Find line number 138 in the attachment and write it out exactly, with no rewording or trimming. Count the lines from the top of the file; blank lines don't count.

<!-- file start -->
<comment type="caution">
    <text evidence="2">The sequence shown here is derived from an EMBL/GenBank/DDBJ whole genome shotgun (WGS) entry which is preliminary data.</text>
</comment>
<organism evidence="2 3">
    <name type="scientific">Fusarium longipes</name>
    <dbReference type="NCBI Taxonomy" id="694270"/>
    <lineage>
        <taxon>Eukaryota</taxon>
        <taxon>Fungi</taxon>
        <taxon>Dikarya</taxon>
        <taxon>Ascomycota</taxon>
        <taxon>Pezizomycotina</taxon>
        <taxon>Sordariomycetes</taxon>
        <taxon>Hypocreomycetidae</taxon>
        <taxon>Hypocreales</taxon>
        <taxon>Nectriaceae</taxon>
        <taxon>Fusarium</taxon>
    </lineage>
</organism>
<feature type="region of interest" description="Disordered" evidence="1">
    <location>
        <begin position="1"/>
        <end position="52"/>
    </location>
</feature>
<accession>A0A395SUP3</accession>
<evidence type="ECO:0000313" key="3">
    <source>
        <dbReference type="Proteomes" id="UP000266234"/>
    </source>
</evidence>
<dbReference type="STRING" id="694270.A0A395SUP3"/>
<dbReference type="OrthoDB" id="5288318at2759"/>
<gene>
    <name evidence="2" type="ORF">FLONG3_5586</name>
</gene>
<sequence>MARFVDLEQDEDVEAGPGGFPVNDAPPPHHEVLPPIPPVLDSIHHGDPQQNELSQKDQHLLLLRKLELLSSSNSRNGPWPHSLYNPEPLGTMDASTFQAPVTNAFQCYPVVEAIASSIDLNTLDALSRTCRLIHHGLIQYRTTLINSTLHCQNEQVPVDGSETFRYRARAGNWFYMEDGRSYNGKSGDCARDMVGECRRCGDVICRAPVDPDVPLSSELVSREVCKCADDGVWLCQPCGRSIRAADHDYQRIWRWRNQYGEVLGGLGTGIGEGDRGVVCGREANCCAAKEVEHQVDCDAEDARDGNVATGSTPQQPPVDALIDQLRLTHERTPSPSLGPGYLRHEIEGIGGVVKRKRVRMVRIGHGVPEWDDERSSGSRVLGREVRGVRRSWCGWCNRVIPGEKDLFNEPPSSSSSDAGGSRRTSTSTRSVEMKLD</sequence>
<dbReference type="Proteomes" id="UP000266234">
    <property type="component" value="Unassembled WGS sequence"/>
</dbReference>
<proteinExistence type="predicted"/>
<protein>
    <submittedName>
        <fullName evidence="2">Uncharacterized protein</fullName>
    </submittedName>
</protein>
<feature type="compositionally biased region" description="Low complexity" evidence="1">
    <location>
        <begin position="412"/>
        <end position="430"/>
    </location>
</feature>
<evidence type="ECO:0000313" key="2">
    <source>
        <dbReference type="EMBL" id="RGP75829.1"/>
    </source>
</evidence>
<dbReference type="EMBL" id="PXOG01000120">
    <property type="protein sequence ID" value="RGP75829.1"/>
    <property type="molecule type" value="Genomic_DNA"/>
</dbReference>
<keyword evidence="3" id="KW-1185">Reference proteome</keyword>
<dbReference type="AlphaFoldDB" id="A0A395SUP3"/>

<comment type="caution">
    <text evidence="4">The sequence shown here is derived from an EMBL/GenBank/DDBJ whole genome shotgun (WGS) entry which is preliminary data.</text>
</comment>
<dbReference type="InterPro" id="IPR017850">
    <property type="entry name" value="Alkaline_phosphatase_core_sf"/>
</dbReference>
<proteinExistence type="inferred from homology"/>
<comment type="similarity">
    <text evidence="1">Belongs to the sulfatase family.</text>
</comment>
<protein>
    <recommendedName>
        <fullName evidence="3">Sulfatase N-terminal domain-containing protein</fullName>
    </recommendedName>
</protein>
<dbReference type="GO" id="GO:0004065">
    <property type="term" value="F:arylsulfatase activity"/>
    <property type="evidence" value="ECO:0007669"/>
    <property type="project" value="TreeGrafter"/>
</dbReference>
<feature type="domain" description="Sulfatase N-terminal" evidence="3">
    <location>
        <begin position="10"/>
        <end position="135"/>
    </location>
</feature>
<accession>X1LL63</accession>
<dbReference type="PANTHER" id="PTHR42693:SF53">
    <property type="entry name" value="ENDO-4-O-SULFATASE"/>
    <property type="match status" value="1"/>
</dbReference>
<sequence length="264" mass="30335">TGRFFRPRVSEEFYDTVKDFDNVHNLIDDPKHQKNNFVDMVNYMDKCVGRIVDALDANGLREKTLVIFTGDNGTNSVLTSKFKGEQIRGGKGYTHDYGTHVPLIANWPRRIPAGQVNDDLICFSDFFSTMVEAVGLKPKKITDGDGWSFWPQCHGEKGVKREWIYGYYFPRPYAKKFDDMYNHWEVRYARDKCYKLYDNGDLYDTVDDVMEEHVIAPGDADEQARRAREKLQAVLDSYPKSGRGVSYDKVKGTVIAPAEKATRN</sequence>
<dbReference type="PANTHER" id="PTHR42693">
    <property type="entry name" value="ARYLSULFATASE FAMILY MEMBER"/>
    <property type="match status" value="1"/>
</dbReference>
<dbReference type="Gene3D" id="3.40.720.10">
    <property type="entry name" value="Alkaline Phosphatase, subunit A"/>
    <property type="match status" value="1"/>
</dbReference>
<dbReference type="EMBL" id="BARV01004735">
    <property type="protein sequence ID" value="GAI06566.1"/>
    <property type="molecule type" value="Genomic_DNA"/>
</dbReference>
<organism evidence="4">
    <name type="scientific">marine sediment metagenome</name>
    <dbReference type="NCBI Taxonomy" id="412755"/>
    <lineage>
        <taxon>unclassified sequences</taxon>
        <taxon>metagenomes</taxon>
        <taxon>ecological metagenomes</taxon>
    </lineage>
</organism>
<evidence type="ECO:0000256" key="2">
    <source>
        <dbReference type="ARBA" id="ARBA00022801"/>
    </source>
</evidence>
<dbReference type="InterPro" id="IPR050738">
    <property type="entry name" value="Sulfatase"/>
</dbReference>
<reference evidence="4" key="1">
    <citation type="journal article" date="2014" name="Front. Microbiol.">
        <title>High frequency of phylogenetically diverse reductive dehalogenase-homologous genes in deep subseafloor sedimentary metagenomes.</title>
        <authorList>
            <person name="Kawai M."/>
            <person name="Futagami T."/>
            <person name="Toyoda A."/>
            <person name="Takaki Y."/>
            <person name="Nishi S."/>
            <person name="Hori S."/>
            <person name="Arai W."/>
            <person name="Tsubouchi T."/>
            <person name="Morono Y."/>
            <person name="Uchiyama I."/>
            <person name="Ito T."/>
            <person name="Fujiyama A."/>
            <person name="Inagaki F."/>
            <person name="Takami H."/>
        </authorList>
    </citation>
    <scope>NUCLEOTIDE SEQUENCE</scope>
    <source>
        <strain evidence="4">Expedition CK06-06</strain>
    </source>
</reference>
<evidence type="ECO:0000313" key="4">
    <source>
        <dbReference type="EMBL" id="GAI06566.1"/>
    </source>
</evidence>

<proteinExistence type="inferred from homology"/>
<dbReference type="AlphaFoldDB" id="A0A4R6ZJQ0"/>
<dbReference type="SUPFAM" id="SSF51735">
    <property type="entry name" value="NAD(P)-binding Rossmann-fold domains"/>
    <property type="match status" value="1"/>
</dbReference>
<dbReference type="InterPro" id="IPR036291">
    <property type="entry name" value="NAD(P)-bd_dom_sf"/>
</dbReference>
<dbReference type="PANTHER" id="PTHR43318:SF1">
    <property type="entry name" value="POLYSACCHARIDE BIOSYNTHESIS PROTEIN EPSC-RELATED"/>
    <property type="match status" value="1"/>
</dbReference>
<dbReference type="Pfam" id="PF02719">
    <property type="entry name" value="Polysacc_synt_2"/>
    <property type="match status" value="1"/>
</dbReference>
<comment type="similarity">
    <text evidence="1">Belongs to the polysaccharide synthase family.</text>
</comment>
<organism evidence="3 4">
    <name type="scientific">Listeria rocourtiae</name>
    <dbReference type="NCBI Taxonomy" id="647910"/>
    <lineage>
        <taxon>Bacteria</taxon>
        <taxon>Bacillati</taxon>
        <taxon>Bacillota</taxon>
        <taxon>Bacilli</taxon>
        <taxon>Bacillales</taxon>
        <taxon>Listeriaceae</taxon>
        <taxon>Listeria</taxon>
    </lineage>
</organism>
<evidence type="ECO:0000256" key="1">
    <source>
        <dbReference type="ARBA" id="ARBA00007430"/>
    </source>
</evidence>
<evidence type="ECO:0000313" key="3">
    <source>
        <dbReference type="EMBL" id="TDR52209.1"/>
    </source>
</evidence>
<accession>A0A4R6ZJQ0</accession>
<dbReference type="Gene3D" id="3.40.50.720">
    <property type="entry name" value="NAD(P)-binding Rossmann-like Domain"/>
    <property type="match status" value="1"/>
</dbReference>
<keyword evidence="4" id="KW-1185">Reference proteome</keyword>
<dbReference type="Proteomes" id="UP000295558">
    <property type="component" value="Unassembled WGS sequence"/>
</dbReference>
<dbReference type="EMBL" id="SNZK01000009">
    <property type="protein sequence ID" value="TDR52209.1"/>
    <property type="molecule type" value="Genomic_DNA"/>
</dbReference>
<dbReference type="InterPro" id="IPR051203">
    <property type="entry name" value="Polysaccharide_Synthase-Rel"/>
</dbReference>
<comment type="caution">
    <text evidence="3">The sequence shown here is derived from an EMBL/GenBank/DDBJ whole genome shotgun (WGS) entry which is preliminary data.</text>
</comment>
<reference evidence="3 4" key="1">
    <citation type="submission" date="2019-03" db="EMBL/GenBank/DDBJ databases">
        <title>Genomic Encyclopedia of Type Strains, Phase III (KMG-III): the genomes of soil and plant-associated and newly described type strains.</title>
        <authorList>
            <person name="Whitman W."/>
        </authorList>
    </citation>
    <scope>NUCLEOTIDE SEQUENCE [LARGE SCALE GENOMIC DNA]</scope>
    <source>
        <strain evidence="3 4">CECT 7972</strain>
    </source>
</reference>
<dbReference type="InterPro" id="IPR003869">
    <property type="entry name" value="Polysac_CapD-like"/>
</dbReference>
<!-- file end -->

            <person name="Uchiyama I."/>